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How well can we know anyone we are close to? That is the question narrator Gianni Orzan strives to answer in Veronesi's prize-winning seventh novel and first English-language release. Mere weeks after Gianni's father is buried in contemporary Rome, Gianni, a writer of children's books, is confronted by a menacing cab driver who suggests that Gianni's father led a life of espionage. Is it possible his father was a KGB operative from 1945 to his death? And how does the cab driver know such intimate details about the family? Veronesi is far more concerned with Gianni's inner workings and self-doubt-his anguish at having been unable to get along with his father, his worries about his weaknesses as a writer and his distress at the prospect of his wife's infidelity-than with the suspense story underpinning his narrative. But Gianni's companionable voice, and Veronesi's talent for evoking the texture of everyday life in Rome ("outside, the friendly sounds... began to reemerge: an ambulance siren, warped by the Doppler effect, the monstrous roar of an accelerating motorcycle") give the novel a comfortable, conversational feel. The meandering interior monologues pose a challenge for the translator, who makes an admirable effort, but sometimes stumbles into poetic opacity-"The sun was slowly setting over the Janiculum, and the muezzin of abuse had struck up the same litany as the day before, with the same desperation as the day before"-and the secondary characters are mostly just grist for Gianni's musings. Nevertheless, this is a novel of low-key charms and roundabout pleasures.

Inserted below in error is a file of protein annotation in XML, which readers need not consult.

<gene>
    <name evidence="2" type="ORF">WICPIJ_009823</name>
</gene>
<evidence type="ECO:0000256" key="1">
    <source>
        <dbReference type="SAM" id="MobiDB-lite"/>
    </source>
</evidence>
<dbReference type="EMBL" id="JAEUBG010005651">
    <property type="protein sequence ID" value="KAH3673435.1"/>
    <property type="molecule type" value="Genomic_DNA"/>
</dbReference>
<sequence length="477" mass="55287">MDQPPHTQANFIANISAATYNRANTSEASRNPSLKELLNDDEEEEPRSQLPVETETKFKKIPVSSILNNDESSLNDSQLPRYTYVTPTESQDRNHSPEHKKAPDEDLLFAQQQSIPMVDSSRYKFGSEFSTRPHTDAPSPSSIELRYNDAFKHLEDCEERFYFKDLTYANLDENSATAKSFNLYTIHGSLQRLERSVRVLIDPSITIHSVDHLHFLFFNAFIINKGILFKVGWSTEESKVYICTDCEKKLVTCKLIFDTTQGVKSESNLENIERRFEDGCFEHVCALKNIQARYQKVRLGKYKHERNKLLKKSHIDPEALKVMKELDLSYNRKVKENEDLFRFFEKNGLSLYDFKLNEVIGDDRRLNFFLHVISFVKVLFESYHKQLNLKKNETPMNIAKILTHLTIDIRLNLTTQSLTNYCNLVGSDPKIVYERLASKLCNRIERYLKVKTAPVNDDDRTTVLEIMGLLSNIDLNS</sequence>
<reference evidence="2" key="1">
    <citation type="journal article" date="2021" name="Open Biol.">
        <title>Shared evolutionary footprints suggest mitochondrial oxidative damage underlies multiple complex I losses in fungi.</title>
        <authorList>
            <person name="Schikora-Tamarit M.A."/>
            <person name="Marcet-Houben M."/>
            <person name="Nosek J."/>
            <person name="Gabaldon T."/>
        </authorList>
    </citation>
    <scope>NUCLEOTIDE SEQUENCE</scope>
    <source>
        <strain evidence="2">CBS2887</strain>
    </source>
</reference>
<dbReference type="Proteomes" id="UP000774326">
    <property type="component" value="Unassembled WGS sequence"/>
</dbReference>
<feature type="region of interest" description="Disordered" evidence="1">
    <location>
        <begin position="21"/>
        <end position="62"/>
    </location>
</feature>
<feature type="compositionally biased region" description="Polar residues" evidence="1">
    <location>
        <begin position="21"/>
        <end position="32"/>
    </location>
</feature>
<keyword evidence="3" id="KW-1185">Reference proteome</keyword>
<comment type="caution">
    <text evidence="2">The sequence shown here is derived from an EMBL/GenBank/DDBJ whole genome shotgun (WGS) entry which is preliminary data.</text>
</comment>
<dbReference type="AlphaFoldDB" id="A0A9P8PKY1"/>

Copyright 2003 Reed Business Information, Inc. --This text refers to an out of print or unavailable edition of this title.
*Starred Review* After being confronted by a strange man who seems to know an uncomfortable amount of information about his family, Gianni Orzean thinks the worst and escapes with his family to the countryside. Through the course of this novel, Orzan develops a relationship with this sinister man, and in doing so, strengthens his relationship with his recently deceased father (who Gianni never much liked). Gianni always knew his father to be a Fascist supporter and retired Italian army officer, often at odds with his left-wing son. What Gianni is told by this strange visitor, however, is that his father was really a KGB spy, carrying out his mission to infiltrate Italian fascism and the army. As Gianni struggles with whether to accept these stories as fact or fiction, and struggles to reconcile his relationship with his father, he also confronts some startling developments in his own family. Veronesi is a master storyteller who keeps his readers breathless until the very end. He captures a man's midlife reexamination of the relationship with his father perfectly, and without cliche--a nearly impossible feat. Michael Spinella
Copyright © American Library Association. All rights reserved --This text refers to an out of print or unavailable edition of this title.